DEAD at 18, DEAD at 54. According to the Centers For Disease Control and Prevention (CDC), “Opioids including prescription opioids and heroin killed more than 33,000 people in 2015, more than any [previous] year on record. Nearly half of all opioid overdose deaths involve a prescription opioid.”
Norine Wasielewski, the Zepf Center’s (ZC) Chief Operations Officer for Substance Use Disorders said, “in the United States, 144 people a day die from opioid or heroin overdoses.”According to the Harbor Behavioral Health website, “the number of heroin and other opioid related overdose deaths, tracked by the Lucas County Coroner’s Office representing 19 counties in Ohio and two counties in Southeastern Michigan, has increased from 8 in 2010 to 288 in 2016.”
Across Socio-economic lines
It is important to note, opioid addiction does not discriminate by race, gender, or socio/economic level. “Demographics for opiate deaths in 2016 range [in age] from 25 to 54” said Ms. Wasielewski, which begs the question: is there hope for recovery of opioid addiction, no matter the age? The answer is yes. Funded by Medicaid, mental health boards and grants, the Zepf Center is a non-profit with a staff of approximately 560. While currently “treating approximately 8,000 (individuals) at 13 locations which include facilities, group homes and recovery housing, two to three thousand are being treated specifically for opioid abuse” said ZC’s Administrative Manager, Cherie Schneider.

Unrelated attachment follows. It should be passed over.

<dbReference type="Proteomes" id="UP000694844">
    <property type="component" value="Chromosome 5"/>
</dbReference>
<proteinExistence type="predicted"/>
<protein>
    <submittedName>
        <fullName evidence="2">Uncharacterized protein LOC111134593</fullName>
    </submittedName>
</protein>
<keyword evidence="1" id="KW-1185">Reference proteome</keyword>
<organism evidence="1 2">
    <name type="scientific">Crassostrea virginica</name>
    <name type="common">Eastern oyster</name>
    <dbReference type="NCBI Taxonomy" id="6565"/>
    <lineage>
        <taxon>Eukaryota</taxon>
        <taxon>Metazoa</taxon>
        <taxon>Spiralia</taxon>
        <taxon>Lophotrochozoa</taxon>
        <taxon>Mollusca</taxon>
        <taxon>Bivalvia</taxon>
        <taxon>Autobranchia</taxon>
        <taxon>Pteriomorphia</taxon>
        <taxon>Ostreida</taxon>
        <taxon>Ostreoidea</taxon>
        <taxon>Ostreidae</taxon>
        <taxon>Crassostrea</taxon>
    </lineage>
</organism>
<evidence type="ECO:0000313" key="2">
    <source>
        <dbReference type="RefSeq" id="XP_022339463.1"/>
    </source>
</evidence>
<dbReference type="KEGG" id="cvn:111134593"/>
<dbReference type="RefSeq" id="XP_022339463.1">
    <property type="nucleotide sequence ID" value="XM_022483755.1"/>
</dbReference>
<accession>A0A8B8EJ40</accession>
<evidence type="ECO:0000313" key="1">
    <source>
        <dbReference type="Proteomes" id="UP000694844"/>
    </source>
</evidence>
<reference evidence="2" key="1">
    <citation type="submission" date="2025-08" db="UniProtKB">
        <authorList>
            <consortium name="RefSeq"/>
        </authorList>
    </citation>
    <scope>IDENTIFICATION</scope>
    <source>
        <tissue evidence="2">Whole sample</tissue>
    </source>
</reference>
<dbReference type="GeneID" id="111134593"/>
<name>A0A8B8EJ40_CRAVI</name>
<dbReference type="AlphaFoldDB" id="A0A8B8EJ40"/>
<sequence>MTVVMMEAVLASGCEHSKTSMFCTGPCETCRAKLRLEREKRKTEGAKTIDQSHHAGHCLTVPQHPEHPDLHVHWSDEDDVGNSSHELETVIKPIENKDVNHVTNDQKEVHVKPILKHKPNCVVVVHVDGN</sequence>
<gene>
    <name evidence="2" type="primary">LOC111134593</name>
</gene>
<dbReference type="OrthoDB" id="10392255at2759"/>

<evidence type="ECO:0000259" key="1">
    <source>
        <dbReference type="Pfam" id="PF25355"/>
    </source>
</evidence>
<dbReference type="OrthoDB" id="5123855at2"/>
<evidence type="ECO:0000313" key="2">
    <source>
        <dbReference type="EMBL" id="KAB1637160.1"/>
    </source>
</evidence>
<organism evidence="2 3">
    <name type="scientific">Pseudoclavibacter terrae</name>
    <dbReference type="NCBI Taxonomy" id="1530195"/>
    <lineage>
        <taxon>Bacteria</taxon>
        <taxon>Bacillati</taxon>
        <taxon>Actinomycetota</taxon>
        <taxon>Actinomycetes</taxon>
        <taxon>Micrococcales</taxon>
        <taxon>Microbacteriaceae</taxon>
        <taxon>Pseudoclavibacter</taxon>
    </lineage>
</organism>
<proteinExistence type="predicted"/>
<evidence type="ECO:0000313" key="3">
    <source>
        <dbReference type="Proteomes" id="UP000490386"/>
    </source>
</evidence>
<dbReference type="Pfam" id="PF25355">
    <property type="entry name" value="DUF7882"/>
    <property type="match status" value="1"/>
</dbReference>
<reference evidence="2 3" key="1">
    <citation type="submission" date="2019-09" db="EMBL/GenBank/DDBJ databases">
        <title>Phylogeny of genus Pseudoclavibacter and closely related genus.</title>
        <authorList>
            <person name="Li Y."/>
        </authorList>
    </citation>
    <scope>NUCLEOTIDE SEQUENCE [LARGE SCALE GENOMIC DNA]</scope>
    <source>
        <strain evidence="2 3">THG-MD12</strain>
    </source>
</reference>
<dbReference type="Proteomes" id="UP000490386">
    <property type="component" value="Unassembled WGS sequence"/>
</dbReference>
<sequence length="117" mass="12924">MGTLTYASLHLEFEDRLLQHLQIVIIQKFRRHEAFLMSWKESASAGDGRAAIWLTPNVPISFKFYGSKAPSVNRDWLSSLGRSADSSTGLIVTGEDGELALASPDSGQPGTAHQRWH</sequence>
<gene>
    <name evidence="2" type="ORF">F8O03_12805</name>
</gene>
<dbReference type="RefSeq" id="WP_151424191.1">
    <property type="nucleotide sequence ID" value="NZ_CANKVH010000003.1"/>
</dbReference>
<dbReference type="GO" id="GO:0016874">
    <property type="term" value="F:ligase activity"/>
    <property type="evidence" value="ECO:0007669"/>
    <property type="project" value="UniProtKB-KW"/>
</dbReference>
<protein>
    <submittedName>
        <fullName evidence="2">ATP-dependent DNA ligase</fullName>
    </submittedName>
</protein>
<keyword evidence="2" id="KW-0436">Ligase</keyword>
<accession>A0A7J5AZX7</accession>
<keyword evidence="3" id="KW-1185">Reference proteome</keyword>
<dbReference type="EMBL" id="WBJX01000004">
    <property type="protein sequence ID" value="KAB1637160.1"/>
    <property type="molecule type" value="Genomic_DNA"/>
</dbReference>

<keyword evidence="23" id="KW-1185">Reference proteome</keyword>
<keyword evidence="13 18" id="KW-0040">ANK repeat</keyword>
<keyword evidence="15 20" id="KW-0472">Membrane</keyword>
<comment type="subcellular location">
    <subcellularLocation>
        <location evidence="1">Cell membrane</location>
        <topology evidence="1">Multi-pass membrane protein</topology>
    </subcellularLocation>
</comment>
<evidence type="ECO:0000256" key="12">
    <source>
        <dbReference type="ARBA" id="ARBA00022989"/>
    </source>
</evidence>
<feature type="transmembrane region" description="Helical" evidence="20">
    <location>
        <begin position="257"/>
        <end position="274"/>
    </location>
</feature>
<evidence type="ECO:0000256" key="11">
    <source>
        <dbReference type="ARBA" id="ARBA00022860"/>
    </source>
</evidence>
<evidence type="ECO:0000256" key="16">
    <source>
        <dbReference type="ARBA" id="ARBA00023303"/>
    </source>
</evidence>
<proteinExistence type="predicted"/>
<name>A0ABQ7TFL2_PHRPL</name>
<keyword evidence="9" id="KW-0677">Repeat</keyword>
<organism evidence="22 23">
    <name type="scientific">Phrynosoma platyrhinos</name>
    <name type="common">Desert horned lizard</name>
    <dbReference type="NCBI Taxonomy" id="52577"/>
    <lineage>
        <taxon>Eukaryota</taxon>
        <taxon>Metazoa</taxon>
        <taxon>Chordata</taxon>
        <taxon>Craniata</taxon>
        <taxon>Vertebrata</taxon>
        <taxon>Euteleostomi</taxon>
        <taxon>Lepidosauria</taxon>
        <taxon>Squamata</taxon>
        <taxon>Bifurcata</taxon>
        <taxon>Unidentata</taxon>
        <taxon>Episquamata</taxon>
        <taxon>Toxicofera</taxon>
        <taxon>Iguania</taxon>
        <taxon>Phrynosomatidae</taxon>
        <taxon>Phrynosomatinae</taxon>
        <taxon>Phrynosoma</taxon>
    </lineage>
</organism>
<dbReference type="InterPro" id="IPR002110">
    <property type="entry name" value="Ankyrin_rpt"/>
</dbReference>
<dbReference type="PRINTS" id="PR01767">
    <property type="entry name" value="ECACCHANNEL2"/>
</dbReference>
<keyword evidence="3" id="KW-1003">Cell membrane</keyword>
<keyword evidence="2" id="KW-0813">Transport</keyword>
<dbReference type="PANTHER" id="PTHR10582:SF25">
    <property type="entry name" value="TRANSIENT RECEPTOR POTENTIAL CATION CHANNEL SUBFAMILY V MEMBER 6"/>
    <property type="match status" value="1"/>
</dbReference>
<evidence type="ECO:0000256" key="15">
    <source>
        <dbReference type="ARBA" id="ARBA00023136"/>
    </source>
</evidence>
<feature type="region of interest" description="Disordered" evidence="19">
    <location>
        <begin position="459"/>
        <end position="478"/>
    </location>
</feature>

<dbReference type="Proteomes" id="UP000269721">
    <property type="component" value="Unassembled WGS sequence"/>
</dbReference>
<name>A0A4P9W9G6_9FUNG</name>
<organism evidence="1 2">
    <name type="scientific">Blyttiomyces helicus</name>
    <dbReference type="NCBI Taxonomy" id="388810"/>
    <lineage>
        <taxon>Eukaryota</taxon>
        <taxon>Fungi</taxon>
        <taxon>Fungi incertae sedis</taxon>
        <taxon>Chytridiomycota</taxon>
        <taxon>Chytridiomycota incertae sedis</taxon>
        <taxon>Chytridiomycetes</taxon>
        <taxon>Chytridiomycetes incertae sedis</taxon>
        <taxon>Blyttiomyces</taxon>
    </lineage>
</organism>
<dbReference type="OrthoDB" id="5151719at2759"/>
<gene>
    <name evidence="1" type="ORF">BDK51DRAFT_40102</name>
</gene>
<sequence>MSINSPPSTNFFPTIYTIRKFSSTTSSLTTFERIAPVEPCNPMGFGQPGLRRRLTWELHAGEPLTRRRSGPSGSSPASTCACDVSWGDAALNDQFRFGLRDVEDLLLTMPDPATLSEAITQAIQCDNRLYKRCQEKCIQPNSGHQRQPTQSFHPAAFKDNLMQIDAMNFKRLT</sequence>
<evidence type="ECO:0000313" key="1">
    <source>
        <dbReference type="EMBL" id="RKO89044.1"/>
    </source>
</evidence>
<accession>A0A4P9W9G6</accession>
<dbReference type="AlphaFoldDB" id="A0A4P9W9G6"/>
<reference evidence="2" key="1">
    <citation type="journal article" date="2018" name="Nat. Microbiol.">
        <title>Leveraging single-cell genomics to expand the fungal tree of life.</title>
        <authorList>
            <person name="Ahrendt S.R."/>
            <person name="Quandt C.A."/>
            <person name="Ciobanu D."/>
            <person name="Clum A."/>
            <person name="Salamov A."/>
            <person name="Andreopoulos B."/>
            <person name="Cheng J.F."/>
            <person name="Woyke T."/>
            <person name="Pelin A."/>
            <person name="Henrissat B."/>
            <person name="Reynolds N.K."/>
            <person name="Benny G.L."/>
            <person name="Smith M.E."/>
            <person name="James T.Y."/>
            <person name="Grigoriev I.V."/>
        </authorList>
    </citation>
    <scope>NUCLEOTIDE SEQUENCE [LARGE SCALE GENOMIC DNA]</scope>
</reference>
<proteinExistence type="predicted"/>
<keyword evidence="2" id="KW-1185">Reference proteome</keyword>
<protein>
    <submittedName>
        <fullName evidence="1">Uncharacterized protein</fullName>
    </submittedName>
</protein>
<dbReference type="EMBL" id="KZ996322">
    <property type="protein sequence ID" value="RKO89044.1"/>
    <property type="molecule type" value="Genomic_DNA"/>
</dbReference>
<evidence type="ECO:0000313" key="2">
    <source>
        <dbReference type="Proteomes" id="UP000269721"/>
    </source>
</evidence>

Access to treatment
- Visit the free walk-in clinic at 2005 Ashland Ave , Toledo, open 8 to 5 pm Monday thru Friday.
- Speak with a social worker.
- Receive an assessment of your addiction needs.
- Have level of care determined.
There is help for the addict, if he or she is READY FOR CHANGE. But the stark reality is that there is collateral damage in the form of the addict’s child(ren), spouse, mom, dad, siblings and grandparents.
One heartbroken but hopeful mother is Judy Thomas of Walbridge, whose son Tim, 39, is addicted to opioids. Ms. Thomas said, “Timmy got hooked when he was in an (auto) accident and had a neck injury. The doctor gave him pain pills and he couldn’t get enough, so he went to the streets and graduated to heroin, the story of many addicts.
Tim, an electrician by trade, is currently incarcerated and awaiting sentencing either to prison or Drug Court. Tim’s Mom hopes he is sentenced to Drug Court. She said she would allow him to live in her Walbridge home with stipulations, such as adhering to the Drug Court orders and mandating that ”his check be automatically deposited into a savings account” where she can monitor it and “start getting him on the right road.”
There is help to kick opioid addiction.
Local resources include: Zepf Center | 419-841-7701| www.zepfcenter.org
Harbor Behavioral Health: 419-475-4449 | www.harbor.org
Unison Health: 419-693-0631 | www.unisonhealth.org